This is where the folks who support a simple transfer have a very good point. But, the water company 'sale' pretty much IS a simple transfer of that utility from the City to Citizens Energy. And all the poor management and onerous debt sound like supportive arguments making a case for the transfer. It is the sewer utility sale that is not a transfer, and without any real compelling arguments for the sale - except there is cash to be pulled out of the sewers that will result in higher than absolutely necessary rates for sewer customers. Make no mistake about it, the value of the sewer utility is not in any hard equity built into that system, but is totally contingent upon the fact that Dave Sherman brought projected rates lower than they would have otherwise gone, and the illusion that we somehow can spend that difference like it was equity.

So, now we're on to the topic of cash being obtained from the sewer utility. Just last month the City-County Council approved an increased PILOT from the sewer utility, most of which would be used to secure a 30 year bond to bring roughly $140 million immediately to the City for infrastructure improvements. I attended the Council committee hearing on this matter and something that Councillor Brian Mahern said still rings in my ears. He called it 'monetizing the PILOT payments'. Only, its 'monetizing money'. What they did was to basically take out a loan for $140 million, to spend over the next 2-4 years, and repay more than twice that amount when interest and fees are calculated -- when they could get the same $140 million from the PILOT payments in less than 10 years and have over 20 years of gravy after that. This leads me directly to the conclusion that a major purpose of generating this money is to fund the re-election campaign of Greg Ballard and Republican members of the Council. Otherwise, why be so impatient? Remember, the sewer ratepayers will be paying for 30 years to make infrastructure improvements that will last 10-15 years (and some say even fewer years than that). Why be impatient for the money?

This is the same situation that sewer ratepayers will face when Citizens Energy floats a 30 year bond for the $262.6 million sales price. That $262.6 million may be spent by the City on infrastructure improvements that last 10 -15 years -- but the rates will be elevated for 30 years to repay that money plus interest and fees.

Ratepayers will pay back at least twice the principle of both bonds, and easily more, when interest and fees are considered. So, $800 million to be paid by ratepayers over 30 years for street repairs costing $400 million that will last half that time. This money also eats up any rate savings that Dave Sherman's CSO remediation plan affords the community. Its not savings if you spend it. It is just an expense column adjustment.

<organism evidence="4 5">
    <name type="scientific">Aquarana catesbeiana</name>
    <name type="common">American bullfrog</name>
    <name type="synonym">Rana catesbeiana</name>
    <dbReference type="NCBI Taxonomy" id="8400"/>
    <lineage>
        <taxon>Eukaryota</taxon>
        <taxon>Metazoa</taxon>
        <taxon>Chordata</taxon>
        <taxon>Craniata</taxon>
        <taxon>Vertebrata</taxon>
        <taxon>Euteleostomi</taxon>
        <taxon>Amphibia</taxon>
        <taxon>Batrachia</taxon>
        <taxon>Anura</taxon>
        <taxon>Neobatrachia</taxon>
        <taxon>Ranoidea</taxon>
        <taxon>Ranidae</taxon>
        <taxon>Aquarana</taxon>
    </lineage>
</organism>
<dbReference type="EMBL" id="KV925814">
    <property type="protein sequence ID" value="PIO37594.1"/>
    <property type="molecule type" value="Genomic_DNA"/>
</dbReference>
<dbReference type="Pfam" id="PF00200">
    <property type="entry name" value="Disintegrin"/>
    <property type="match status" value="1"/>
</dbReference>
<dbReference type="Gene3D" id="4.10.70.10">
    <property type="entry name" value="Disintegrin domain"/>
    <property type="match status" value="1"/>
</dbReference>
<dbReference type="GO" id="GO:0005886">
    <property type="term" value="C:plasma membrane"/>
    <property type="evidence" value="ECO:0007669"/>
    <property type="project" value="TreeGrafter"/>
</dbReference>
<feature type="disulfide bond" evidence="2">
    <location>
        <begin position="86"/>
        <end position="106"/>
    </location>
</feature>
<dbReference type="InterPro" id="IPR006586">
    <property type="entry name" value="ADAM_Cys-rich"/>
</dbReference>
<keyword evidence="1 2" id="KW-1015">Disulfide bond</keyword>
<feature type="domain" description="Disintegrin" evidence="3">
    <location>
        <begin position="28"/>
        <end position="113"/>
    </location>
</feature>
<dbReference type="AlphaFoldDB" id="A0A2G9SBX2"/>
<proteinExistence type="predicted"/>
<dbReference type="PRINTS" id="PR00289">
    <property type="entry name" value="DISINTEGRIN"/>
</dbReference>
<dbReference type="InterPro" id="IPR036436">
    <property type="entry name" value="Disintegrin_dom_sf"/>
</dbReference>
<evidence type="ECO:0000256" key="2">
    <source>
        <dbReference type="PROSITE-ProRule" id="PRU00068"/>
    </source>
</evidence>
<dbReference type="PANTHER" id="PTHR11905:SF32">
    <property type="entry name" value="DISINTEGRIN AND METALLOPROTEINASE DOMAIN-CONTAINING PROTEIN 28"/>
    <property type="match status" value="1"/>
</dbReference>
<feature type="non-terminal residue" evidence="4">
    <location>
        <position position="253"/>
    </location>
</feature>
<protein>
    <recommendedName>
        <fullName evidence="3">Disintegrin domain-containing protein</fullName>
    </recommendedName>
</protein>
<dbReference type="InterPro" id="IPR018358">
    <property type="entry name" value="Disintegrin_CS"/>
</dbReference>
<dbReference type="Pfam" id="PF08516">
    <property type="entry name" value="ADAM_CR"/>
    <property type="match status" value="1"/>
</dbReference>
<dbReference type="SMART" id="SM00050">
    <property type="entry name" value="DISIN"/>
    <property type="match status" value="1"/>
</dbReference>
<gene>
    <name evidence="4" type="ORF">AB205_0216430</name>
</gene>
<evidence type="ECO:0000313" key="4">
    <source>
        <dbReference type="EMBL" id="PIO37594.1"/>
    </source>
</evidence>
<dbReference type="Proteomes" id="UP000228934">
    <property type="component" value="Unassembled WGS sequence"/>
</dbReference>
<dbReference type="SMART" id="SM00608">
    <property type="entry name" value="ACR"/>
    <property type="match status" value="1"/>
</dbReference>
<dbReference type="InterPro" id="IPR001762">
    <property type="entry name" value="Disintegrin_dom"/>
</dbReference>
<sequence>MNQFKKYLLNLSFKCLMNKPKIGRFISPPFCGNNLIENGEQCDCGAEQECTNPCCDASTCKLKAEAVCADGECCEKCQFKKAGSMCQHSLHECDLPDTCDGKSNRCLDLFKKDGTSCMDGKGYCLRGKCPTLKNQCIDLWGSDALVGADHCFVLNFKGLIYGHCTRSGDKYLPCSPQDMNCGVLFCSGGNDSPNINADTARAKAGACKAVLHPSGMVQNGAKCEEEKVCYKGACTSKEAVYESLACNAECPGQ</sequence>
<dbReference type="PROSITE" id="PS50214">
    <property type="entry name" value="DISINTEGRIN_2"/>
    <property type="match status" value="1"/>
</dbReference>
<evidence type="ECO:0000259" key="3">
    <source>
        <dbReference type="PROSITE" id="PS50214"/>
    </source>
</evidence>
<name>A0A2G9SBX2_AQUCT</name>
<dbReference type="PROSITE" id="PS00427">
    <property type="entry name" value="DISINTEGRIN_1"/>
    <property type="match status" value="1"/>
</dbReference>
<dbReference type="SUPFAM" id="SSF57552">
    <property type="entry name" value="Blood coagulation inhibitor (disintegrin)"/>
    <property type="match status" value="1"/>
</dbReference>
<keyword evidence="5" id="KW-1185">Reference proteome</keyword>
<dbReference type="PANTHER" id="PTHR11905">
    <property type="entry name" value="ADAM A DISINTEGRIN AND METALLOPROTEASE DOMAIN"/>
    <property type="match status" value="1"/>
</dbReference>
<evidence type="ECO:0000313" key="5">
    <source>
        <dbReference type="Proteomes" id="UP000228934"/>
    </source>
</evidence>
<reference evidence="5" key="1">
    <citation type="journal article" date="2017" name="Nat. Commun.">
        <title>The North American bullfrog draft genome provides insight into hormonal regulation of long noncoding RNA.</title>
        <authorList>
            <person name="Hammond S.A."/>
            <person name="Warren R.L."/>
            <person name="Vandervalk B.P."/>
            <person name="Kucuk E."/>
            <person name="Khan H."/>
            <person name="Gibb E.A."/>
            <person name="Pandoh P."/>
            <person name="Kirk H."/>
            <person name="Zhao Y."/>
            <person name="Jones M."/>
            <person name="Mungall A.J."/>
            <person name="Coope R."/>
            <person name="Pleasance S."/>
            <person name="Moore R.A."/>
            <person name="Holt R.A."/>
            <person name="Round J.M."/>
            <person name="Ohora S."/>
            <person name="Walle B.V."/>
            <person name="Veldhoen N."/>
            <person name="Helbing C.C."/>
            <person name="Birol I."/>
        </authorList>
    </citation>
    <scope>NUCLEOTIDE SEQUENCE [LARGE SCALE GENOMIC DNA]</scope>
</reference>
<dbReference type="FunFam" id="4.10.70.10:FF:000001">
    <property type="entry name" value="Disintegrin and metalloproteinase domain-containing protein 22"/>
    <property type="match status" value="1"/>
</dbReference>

On top of all this, there is no guarantee the money will be spent on infrastructure improvements. It is my understanding that the Mayor's office was willing to look at how to dedicate the proceeds of the PILOT and the sewer utility sale, but the Council blocked it. That's not good, in my book. If a Councillor is knee deep in 'selling the sale', then they have an obligation to ink down the promises being made - to protect the community from a bait and switch deal.

This deal is awash in politics - even as anti-politics is said to be a motive for selling the water and sewer utilities. This deal is clearly bad financing (monetizing money) - even as it is being touted as 'clever' financing. And, this deal will leave the sewer ratepayer with around $800,000,000 to pay off, long after the streets that do get repaved are crumbling once again.

I like very much the fact that at least some in City government have been honestly listening to the public. I'm not sure if I could be in favor if the deal was a straight transfer of the water utility only - but quite possibly. But, floating 30 year bonds for $400 million, to be spent on promised infrastructure improvements that will last half that time and leave the ratepayer on the hook for $800 million, strikes me as a generational ponzi scheme that is fiscally irresponsible.


Advance Indiana said...

I have a different view of David Sherman. He's the guy who landed a big job with United Water after working in the Goldsmith administration on the privatization deal for the sewage treatment facilities, only to return to city government to cut some more deals on behalf of B&T's Joe Loftus and Bob Grand. I don't think he gives a damn about what's good for the public. He's in it for himself and his crony buddies who've gotten rich at our expense.

Anonymous said...

I am with AI on his view of David Sherman.

Now, with respect to the so-called savings that should be accruing to ratepayers or provide a cushion to maintain the CSO construction tunnels. Do they think we don't have to maintain them after they are constructed. The ratepayers will be paying off debt for roads, when they realize that there is not enough money budgeted to maintain the large infrastructure improvements. And as for "value engineering," is the really just code for cheap engineering? Remember, the government talking heads always lie; the only question is how big is the lie.